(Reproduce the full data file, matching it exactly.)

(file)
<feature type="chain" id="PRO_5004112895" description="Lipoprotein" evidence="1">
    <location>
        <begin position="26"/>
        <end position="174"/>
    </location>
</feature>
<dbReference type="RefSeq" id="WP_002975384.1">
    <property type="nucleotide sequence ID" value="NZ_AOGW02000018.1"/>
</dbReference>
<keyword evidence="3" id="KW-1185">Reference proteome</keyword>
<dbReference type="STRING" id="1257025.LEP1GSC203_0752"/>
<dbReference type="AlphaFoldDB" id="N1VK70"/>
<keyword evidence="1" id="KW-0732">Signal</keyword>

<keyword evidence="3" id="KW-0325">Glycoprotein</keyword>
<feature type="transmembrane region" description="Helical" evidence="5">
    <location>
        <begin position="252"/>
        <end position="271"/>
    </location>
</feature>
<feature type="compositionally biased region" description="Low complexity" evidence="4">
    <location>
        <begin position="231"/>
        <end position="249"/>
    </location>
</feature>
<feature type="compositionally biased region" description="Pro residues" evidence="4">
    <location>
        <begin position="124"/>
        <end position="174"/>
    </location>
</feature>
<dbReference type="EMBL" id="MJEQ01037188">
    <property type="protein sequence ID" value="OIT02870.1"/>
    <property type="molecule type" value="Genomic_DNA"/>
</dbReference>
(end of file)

<feature type="chain" id="PRO_5004112895" description="Lipoprotein" evidence="1">
    <location>
        <begin position="26"/>
        <end position="174"/>
    </location>
</feature>
<dbReference type="RefSeq" id="WP_002975384.1">
    <property type="nucleotide sequence ID" value="NZ_AOGW02000018.1"/>
</dbReference>
<keyword evidence="3" id="KW-1185">Reference proteome</keyword>
<dbReference type="STRING" id="1257025.LEP1GSC203_0752"/>
<dbReference type="AlphaFoldDB" id="N1VK70"/>
<keyword evidence="1" id="KW-0732">Signal</keyword>

<keyword evidence="3" id="KW-0325">Glycoprotein</keyword>
<feature type="transmembrane region" description="Helical" evidence="5">
    <location>
        <begin position="252"/>
        <end position="271"/>
    </location>
</feature>
<feature type="compositionally biased region" description="Low complexity" evidence="4">
    <location>
        <begin position="231"/>
        <end position="249"/>
    </location>
</feature>
<feature type="compositionally biased region" description="Pro residues" evidence="4">
    <location>
        <begin position="124"/>
        <end position="174"/>
    </location>
</feature>
<dbReference type="EMBL" id="MJEQ01037188">
    <property type="protein sequence ID" value="OIT02870.1"/>
    <property type="molecule type" value="Genomic_DNA"/>
</dbReference>